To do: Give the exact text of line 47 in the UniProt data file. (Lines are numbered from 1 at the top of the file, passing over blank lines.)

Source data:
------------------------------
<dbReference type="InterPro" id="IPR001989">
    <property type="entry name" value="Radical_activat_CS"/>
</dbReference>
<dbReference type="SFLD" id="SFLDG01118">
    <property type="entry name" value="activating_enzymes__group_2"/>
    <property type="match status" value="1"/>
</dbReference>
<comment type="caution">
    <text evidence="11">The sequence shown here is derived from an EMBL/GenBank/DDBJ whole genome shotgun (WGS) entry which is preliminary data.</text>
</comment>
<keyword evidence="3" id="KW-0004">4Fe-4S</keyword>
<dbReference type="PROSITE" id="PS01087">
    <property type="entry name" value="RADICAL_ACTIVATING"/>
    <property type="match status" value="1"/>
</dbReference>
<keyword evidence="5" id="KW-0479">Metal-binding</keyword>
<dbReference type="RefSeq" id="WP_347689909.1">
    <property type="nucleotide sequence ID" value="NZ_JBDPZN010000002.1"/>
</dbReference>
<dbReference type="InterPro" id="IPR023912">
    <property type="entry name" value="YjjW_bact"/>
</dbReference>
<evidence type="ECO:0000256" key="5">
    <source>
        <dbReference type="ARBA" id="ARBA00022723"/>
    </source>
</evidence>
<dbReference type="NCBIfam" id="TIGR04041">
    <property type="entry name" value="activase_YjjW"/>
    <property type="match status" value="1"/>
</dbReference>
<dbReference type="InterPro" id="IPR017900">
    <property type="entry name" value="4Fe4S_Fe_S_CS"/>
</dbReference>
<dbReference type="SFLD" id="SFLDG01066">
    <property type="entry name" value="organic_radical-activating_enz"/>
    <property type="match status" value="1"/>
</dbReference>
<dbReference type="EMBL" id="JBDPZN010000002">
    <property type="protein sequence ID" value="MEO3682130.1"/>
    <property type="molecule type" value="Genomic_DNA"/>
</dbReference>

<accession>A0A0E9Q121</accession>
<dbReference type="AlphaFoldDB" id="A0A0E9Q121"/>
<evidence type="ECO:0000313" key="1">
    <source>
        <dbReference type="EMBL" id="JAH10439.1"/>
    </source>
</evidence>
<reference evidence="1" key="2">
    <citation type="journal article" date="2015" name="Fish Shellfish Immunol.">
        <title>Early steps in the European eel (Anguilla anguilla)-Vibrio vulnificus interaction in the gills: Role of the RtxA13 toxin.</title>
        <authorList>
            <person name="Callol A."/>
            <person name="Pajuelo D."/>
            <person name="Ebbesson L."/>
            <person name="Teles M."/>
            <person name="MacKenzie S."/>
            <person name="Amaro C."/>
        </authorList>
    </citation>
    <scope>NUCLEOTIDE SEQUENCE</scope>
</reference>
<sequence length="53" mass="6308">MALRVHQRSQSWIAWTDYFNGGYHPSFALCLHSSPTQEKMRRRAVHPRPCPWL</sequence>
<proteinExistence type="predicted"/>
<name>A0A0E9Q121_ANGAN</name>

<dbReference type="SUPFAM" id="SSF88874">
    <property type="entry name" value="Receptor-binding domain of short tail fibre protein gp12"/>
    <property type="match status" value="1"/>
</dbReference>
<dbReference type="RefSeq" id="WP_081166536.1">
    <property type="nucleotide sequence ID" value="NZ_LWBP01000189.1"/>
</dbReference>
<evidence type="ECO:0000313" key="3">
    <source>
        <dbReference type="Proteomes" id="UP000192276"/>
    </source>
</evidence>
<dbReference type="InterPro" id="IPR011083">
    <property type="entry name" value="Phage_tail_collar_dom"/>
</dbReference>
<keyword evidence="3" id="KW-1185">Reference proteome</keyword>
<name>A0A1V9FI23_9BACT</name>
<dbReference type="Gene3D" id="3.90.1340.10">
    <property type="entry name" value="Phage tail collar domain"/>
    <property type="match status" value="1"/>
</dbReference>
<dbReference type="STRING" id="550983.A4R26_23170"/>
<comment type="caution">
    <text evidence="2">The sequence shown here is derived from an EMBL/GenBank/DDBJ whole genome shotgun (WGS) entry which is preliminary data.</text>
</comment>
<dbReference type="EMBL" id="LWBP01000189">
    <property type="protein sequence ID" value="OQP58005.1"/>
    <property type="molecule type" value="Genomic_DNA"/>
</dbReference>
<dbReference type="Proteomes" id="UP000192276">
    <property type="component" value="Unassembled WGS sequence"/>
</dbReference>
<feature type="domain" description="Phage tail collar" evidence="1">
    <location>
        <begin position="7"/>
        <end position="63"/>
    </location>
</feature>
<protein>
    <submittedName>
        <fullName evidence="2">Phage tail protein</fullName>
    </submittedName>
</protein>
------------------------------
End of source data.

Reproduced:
        <dbReference type="EMBL" id="JAH10439.1"/>